The Stakes

I’ve not been political this time around, unlike in 2004 when I was just getting a blog started. There are a lot of reasons for that. Mostly, it’s because politics is bad for the soul, seeking partisan answers to deeper questions, inflicting disunity among communities for reasons that have, on the surface, logical reasons but are really more to do with aesthetic and social preference, which we then package with all kinds of more objective sounding arguments.

I’ve sat and listened, or read, a lot of my good friends voicing their support for Obama, sat and listened mostly in silence, not because I respect Obama but because I respect my friends and want to hold onto unity. I’ve sat and watched the people who were most appalled by the Christian Right take on a lot of the Christian Right’s arrogance and style, inflicting their opinions on vague issues and calling it the “Christian Way.”

We can and should discuss issues like poverty and war. However, voicing opposition to poverty and war does not end these or solve these. Indeed, sometimes, as in the 1930s, it exacerbates both. The poor are not helped by self-righteous hand-wringing and the victims of violence are not helped by earnest sounding disapproval.

Both the poor and the victims need help.

How this help is best accomplished is the real conversation on politics, and the real disagreement among those of us of faith. I’ve seen hypocrisy and corruption on both sides, with each side ready to eviscerate the other while dismissing their own faults.

I lost a lot of respect for the Christian Right in the past, and this season I’ve lost a whole lot of respect for the Christian Left, and those who hold to its causes. They are the same to me, which is sad to see. But they are so clearly expressing the same pharisaic mentality, always eager to judge the other.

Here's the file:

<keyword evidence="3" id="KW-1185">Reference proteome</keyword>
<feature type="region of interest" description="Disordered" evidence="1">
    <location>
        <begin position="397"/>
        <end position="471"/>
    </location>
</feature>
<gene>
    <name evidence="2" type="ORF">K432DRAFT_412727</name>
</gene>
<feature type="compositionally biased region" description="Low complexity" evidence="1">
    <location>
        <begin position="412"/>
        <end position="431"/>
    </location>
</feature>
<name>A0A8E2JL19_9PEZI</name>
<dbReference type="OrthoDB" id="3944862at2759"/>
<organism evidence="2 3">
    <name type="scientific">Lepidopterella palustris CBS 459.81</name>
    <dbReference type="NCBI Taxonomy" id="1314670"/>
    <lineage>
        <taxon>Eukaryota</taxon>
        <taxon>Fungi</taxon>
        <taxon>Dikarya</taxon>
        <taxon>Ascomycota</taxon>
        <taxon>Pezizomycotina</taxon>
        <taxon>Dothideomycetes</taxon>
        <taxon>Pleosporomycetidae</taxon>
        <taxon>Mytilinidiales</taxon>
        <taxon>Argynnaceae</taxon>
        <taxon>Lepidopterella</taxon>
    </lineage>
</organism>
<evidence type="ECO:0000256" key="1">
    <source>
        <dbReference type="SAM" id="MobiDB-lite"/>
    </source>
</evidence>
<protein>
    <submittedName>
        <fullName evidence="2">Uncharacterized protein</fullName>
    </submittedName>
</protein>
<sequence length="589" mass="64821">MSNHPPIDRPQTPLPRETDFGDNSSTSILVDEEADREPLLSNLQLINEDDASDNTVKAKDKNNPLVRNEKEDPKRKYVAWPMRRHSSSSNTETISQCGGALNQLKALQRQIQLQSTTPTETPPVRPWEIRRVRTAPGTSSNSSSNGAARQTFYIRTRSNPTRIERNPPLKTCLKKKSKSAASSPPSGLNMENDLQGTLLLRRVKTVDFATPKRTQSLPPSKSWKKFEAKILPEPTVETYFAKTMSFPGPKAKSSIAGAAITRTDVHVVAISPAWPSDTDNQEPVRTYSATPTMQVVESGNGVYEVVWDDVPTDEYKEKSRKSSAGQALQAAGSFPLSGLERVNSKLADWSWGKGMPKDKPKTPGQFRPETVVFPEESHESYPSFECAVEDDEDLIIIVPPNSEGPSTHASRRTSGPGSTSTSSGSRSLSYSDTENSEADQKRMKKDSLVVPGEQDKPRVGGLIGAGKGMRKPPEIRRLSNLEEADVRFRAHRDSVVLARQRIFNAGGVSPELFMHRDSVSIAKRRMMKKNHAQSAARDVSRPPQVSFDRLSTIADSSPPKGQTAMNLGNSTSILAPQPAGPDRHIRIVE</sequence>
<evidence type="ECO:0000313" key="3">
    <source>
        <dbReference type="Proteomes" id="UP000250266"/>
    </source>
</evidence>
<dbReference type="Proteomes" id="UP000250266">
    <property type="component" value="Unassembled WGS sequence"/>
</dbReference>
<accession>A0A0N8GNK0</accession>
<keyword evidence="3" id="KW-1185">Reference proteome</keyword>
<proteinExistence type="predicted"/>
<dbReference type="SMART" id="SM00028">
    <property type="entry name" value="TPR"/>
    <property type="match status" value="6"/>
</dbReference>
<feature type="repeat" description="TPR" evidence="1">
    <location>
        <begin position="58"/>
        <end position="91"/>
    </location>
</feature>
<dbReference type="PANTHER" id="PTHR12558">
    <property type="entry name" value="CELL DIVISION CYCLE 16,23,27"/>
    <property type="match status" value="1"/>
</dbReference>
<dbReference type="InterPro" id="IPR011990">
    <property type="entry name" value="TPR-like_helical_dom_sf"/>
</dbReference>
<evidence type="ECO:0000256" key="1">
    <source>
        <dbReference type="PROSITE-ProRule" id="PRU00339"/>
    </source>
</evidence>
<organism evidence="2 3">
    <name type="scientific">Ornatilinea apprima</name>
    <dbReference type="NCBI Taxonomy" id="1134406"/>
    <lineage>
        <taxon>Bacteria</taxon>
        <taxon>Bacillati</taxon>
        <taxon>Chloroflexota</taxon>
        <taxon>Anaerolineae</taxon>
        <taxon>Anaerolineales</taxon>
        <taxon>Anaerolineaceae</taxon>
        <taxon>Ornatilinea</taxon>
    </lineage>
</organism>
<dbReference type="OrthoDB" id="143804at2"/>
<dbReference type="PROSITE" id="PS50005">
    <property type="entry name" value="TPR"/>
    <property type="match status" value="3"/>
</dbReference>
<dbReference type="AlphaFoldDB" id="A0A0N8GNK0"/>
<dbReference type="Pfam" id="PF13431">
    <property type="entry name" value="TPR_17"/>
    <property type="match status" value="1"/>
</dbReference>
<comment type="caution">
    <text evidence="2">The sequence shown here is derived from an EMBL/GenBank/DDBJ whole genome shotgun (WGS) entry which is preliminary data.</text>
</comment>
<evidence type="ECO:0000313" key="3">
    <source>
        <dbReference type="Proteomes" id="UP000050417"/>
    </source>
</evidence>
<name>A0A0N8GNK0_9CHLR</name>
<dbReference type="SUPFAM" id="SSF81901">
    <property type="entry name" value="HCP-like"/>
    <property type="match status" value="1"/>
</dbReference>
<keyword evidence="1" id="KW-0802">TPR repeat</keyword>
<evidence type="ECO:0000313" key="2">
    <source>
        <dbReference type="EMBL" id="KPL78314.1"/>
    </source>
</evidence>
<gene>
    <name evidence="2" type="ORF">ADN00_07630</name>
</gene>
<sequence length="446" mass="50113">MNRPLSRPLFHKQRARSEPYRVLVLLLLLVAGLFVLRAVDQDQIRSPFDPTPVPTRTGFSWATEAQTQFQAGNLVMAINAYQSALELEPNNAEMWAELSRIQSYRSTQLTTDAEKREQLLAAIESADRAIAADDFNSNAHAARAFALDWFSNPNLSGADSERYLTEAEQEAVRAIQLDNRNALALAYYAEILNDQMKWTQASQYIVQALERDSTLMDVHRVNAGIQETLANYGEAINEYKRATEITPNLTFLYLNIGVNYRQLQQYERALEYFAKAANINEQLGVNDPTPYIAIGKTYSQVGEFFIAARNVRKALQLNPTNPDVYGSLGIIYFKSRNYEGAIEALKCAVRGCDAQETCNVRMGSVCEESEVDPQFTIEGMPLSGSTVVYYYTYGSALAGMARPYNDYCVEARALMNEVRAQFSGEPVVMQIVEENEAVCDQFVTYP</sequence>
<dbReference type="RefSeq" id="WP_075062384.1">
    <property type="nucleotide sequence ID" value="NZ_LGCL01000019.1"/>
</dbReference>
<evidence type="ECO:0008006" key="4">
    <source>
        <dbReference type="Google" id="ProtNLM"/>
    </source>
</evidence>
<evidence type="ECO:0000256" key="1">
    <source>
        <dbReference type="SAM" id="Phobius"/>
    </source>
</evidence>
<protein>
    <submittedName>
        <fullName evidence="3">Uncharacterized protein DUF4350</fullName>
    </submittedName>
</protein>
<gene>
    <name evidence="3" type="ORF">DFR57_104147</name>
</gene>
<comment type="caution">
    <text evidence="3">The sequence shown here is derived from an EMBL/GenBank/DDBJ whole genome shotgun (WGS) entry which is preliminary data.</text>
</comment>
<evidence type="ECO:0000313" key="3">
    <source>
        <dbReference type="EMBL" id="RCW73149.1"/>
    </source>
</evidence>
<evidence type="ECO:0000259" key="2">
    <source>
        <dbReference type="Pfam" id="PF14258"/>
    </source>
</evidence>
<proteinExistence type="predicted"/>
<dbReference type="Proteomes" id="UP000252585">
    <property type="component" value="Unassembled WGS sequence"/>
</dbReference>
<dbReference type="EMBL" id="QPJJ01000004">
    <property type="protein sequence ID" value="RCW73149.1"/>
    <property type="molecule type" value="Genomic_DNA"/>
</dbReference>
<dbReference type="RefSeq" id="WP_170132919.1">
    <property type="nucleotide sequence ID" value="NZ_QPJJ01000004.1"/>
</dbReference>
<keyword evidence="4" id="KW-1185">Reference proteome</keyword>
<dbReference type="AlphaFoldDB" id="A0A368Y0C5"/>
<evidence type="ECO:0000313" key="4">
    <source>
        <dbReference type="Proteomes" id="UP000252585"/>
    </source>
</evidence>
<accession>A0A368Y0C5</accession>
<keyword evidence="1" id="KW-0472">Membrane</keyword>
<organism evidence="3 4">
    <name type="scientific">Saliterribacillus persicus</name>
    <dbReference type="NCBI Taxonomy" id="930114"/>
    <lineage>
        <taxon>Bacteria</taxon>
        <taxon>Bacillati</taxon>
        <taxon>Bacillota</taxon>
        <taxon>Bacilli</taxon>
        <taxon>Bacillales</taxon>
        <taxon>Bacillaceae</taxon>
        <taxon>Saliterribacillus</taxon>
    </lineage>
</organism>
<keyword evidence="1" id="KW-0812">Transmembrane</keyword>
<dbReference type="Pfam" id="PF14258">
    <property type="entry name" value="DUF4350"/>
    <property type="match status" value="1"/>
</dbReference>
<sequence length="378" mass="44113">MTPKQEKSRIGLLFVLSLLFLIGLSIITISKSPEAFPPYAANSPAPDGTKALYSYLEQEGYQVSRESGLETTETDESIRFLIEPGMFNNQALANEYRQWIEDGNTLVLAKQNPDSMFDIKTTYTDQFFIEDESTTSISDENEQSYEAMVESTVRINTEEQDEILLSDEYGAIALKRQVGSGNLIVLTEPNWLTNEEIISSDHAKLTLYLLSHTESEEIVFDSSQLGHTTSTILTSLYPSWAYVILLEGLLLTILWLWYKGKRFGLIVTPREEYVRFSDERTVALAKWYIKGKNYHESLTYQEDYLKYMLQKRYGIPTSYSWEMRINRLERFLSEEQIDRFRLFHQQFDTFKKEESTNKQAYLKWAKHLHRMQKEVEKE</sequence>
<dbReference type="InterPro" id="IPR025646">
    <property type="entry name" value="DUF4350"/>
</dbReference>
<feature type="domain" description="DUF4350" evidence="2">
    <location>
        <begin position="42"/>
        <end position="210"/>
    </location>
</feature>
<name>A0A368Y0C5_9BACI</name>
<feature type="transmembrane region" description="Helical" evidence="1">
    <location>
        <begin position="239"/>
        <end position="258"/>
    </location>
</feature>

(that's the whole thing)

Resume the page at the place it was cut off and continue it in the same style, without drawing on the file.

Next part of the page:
I lean to the right, still. And reject any attempt for any other Christian so-called to judge me for my political positions. Indeed, I reject their faith as valid if they attempt to do so, putting their politics above their religion, and putting their unity with those who mock the faith against those who share it.

I reject any attempt to enlist Jesus as a political compatriot, for Jesus offended Left and Right, having words for all those who sought to assault others, while denying their own blind hypocrisy.

I lean right because I reject the maybes, the hope so, the promises without foundation. If there was really clear, undeniable help for the poor, I would go that direction. But it’s all politics, as the recent financial crisis shows.

So, I stand on the things I can be assured of. Not that these are the whole of the Christian stance, but they reflect at least a guaranteed part, as opposed to rhetorical, bureaucratic dances.

Why am I voting Republican? This latest from Sarah Palin explains some reasons:

“In this same spirit, as defenders of the culture of life, John McCain and I believe in the goodness and potential of every innocent life. I believe the truest measure of any society is how it treats those who are least able to defend and speak for themselves. And who is more vulnerable, or more innocent, than a child?

When I learned that my son Trig would have special needs, I had to prepare my heart for the challenges to come. At first I was scared, and Todd and I had to ask for strength and understanding. But I can tell you a few things I’ve learned already.

Yes, every innocent life matters. Everyone belongs in the circle of protection. Every child has something to contribute to the world, if we give them that chance. There are the world’s standards of perfection … and then there are God’s, and these are the final measure. Every child is beautiful before God, and dear to Him for their own sake.

As for our beautiful baby boy, for Todd and me, he is only more precious because he is vulnerable. In some ways, I think we stand to learn more from him than he does from us. When we hold Trig and care for him, we don’t feel scared anymore. We feel blessed.